Percy and Maud Atkins always seemed to be having rows, and after eight years as Percy’s wife Maud decided she’d had enough. She left her children with her railway guard husband at their home in Derby, and went to live in Huntingdonshire with her parents.

Percy subsequently remarried bigamously, and there were no further developments until November 1921 when Maud returned to Derby seeking her eldest child’s custody.

On NOVEMBER 21st she and her husband went for a walk, heading for Percy’s allotment at Chaddesden. And that was the last that was seen of Maud until her body was found six weeks later, buried at her husband’s allotment. Her remains were too decomposed for doctors to be sure how she died, but they believed she had been strangled or knocked out and buried alive.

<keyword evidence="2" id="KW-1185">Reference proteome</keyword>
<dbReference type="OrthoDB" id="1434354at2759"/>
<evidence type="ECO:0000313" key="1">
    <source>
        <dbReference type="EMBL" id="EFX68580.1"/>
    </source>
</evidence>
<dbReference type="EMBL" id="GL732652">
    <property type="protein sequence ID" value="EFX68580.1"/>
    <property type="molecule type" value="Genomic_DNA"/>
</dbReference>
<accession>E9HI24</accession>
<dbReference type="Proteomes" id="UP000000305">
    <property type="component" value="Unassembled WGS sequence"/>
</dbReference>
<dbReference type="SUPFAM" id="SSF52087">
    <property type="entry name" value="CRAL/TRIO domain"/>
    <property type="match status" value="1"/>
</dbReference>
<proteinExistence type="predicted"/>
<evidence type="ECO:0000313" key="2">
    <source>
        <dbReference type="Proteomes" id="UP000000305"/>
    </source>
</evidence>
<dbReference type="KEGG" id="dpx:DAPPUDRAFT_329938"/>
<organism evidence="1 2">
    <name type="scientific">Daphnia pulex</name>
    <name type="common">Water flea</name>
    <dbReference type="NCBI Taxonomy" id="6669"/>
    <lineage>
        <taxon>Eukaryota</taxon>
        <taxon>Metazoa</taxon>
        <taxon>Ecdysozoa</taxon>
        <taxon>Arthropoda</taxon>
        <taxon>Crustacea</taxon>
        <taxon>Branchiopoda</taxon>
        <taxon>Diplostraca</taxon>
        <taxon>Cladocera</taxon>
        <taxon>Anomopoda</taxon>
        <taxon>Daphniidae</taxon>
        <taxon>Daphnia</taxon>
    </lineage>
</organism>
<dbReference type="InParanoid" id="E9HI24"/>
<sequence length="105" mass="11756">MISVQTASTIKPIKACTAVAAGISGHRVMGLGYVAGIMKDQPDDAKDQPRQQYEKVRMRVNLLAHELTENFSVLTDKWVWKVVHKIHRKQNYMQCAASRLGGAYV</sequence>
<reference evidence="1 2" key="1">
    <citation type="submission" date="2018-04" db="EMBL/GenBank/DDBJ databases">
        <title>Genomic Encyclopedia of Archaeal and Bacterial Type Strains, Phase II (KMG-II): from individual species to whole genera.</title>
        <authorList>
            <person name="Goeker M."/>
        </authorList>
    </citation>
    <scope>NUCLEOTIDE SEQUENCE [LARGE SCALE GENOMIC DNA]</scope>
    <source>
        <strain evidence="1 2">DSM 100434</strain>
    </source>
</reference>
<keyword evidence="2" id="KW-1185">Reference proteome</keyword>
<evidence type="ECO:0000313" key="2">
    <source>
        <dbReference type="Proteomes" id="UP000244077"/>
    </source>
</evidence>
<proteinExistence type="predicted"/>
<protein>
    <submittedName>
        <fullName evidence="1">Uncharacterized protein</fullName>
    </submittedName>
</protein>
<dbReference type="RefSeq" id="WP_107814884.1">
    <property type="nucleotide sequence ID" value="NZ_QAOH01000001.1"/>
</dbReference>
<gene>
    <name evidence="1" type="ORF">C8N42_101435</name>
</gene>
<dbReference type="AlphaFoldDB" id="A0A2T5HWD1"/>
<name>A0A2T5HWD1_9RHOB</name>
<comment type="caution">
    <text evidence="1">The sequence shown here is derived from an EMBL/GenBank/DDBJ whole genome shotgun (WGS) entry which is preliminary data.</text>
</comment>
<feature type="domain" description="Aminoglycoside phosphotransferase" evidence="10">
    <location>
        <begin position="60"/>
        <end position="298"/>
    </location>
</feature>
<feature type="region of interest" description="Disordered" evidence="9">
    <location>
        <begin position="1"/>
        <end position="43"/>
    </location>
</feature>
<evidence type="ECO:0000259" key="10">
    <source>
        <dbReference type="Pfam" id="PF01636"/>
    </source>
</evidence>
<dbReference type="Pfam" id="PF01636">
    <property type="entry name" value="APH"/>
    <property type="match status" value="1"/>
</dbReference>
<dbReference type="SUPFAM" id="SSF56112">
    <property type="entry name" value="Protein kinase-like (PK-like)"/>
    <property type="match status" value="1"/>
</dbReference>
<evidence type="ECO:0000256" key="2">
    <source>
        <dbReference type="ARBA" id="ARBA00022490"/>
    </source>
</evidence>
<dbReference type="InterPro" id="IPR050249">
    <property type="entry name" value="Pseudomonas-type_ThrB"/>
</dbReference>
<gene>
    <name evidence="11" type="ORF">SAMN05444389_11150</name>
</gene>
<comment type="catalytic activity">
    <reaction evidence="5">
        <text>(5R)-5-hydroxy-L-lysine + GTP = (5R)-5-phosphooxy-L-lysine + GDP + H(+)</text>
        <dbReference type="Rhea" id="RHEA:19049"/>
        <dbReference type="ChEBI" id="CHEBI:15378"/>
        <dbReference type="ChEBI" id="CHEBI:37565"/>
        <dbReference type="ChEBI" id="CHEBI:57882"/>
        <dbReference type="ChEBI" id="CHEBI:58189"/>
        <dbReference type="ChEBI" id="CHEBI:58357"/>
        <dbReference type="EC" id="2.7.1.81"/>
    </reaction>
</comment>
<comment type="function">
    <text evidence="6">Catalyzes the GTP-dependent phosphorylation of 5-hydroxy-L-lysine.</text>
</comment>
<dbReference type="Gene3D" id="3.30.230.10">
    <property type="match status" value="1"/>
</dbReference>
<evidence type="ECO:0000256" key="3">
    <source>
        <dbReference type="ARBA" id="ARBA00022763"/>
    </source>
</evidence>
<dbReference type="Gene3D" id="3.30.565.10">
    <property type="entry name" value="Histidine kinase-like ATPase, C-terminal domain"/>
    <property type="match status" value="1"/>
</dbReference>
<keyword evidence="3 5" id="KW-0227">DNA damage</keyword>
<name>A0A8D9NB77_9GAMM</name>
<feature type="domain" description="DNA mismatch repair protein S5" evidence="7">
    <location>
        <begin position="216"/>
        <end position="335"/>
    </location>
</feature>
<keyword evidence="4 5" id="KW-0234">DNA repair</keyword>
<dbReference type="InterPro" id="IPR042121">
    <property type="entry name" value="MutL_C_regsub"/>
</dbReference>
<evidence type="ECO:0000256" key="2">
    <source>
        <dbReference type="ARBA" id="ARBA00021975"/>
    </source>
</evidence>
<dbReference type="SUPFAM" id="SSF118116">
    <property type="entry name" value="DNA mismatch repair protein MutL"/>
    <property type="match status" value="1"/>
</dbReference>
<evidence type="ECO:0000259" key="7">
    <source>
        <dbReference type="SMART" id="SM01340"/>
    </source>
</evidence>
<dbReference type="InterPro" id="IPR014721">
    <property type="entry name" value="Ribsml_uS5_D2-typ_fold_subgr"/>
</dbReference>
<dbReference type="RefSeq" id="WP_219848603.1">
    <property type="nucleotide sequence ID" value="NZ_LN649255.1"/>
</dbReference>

Charged with her murder, Percy Atkins, 29, said they had quarrelled during their walk, and Maud had thrown her wedding ring at him and rushed off. He claimed that after looking for the ring he went in search of Maud, and found her lying on some rocks, having apparently killed herself. Fearing that he would be blamed for her death, he had buried her in a hole he had already dug at his allotment for an apple tree.

It was an unlikely story, and at his trial the jury didn’t believe it. They found him guilty, and he was hanged at Bagthorpe Prison, Nottingham, on April 7th, 1922.